Date of Award


Degree Type


Degree Name

Doctor of Philosophy


Mechanical Engineering

Major Professor

William R. Hamel

Committee Members

Jay I. Frankel, J. Wesley Hines, J.A.M Boulet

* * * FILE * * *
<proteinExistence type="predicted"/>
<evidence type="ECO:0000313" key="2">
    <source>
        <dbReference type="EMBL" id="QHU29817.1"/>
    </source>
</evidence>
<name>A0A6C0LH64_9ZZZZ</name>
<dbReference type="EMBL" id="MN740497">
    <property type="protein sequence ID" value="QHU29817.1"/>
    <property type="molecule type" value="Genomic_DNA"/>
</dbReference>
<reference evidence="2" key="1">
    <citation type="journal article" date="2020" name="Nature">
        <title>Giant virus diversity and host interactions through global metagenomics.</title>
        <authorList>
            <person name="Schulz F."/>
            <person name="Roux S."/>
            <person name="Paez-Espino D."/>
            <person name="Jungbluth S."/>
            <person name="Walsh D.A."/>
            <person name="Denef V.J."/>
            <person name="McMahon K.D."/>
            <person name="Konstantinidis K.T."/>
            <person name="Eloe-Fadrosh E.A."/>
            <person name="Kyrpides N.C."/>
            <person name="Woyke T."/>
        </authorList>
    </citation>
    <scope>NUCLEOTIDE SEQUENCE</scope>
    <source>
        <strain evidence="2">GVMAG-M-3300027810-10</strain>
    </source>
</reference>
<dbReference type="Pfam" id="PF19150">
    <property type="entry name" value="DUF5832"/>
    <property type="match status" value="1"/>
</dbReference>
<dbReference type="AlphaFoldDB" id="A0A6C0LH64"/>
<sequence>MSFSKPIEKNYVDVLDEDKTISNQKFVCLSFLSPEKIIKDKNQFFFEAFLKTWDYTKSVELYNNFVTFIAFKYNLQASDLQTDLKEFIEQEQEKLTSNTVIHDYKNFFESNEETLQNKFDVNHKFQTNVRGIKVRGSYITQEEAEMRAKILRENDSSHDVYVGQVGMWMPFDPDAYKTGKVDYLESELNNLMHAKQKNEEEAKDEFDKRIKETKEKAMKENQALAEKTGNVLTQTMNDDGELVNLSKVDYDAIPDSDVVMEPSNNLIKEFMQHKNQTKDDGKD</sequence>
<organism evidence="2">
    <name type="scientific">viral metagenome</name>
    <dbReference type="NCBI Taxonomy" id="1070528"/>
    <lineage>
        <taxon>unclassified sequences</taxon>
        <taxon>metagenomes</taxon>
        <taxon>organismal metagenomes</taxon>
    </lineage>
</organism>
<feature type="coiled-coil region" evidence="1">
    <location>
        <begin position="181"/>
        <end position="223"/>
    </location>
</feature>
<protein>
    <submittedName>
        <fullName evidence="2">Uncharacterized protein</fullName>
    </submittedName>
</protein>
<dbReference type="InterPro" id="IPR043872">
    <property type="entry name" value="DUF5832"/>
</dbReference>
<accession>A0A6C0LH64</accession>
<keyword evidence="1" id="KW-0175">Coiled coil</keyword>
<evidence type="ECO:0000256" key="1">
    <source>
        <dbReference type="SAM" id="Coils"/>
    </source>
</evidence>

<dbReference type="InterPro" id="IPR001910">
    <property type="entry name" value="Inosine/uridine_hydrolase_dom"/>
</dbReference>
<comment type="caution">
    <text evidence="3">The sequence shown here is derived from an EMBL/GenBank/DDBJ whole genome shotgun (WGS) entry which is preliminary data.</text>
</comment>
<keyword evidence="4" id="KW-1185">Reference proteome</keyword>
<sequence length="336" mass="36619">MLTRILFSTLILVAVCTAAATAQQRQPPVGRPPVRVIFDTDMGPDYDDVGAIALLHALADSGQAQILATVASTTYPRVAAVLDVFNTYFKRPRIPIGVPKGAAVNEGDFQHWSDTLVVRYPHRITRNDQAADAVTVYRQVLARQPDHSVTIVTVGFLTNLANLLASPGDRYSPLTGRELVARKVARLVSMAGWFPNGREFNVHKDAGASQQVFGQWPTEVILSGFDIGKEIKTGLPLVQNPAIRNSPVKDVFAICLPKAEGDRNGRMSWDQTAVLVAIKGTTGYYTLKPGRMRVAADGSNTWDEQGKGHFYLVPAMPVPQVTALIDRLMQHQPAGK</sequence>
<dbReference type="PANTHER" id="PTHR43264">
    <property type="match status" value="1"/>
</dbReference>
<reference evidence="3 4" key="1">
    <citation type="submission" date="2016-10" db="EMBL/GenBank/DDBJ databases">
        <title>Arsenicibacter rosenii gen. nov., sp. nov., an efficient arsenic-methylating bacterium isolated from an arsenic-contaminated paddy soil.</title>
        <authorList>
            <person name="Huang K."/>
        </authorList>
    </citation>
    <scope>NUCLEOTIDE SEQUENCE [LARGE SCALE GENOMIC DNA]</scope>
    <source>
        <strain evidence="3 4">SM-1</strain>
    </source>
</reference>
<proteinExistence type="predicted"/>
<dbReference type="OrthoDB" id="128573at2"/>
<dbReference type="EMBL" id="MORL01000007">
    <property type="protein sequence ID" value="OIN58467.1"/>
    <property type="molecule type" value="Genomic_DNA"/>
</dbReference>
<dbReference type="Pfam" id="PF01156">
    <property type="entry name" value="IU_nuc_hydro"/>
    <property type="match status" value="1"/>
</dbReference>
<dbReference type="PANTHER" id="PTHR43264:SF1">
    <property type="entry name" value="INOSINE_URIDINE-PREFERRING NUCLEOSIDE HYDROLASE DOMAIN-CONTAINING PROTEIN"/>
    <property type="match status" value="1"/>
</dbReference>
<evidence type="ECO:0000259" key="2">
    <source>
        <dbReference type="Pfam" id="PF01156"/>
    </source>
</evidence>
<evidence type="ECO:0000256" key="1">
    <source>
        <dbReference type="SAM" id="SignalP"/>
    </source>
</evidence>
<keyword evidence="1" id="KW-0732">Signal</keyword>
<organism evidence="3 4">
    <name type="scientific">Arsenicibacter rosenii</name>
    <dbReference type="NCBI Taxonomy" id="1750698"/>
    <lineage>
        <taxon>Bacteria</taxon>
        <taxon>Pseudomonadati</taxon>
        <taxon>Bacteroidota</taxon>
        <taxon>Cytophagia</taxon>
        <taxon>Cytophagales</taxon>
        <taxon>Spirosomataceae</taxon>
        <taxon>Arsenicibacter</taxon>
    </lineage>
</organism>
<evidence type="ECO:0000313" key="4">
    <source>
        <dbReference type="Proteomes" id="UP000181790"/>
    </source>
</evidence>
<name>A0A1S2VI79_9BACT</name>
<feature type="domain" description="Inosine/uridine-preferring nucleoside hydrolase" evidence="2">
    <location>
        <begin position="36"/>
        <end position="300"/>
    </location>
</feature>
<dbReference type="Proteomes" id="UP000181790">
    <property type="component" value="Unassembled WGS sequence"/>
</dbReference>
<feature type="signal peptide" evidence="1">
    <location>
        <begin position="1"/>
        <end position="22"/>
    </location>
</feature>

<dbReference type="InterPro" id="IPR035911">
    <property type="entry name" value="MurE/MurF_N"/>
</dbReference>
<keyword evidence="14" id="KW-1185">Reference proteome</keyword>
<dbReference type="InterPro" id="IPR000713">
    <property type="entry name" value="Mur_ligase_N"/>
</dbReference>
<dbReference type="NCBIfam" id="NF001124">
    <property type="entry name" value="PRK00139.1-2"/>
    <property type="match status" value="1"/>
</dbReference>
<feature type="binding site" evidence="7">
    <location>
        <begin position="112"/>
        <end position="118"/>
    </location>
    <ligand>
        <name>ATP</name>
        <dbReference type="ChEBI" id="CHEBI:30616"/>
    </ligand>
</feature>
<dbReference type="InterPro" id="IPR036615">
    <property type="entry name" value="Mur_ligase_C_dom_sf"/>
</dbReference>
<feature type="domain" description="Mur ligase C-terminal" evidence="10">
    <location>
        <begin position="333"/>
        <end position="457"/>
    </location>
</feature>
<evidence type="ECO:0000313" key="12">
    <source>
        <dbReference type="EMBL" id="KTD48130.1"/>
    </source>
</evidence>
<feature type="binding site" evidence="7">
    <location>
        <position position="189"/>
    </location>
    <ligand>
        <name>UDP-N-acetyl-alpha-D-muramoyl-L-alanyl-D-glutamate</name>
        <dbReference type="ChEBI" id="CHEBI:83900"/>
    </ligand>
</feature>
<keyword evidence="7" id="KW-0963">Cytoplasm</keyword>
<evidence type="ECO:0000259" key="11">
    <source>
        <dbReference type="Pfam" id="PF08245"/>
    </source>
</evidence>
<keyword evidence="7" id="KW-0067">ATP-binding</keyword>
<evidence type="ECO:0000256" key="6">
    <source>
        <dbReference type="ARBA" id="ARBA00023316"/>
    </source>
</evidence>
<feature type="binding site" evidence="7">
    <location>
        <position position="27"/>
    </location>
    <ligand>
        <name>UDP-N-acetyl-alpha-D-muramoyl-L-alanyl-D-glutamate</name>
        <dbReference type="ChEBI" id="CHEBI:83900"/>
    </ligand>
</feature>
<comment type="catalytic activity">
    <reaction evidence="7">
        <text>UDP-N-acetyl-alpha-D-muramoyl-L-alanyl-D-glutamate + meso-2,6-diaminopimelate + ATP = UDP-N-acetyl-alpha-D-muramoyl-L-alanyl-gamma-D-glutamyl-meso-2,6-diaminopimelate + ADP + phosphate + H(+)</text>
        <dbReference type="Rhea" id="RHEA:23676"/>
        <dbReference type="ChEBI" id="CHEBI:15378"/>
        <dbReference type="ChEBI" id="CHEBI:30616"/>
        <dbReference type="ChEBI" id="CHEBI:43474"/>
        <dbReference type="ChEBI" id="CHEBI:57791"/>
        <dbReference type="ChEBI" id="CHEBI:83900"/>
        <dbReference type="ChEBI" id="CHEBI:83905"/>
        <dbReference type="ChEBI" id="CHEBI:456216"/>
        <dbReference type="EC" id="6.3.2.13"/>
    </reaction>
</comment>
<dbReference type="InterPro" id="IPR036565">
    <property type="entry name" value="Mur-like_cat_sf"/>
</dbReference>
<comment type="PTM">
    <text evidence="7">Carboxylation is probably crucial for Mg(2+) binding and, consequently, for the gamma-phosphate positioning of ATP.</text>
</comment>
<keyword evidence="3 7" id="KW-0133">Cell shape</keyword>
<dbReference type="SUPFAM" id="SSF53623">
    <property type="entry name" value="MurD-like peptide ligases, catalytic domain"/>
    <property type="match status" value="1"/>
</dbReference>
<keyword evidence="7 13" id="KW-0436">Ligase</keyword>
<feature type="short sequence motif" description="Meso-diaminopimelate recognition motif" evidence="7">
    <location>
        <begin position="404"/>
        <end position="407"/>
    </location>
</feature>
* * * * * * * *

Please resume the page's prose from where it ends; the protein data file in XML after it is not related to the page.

Modern telerobotics concepts seek to improve the work efficiency and quality of remote operations. The unstructured nature of typical remote operational environments makes autonomous operation of telerobotic systems difficult to achieve. Thus, human operators must always remain in the control loop for safety reasons. Remote operations involve tooling interactions with task environment. These interactions can be strong enough to promote unstable operation sometimes leading to system failures. Interestingly, manipulator/tooling dynamic interactions have not been studied in detail. This dissertation introduces a human-machine cooperative telerobotic (HMCTR) system architecture that has the ability to incorporate tooling interaction control and other computer assistance functions into the overall control system. A universal tooling interaction force prediction model has been created and implemented using grey system theory. Finally, a grey prediction force/position parallel fuzzy controller has been developed that compensates for the tooling interaction forces. Detailed experiments using a full-scale telerobotics testbed indicate: (i) the feasibility of the developed methodologies, and (ii) dramatic improvements in the stability of manipulator – based on band saw cutting operations. These results are foundational toward the further enhancement and development of telerobot.

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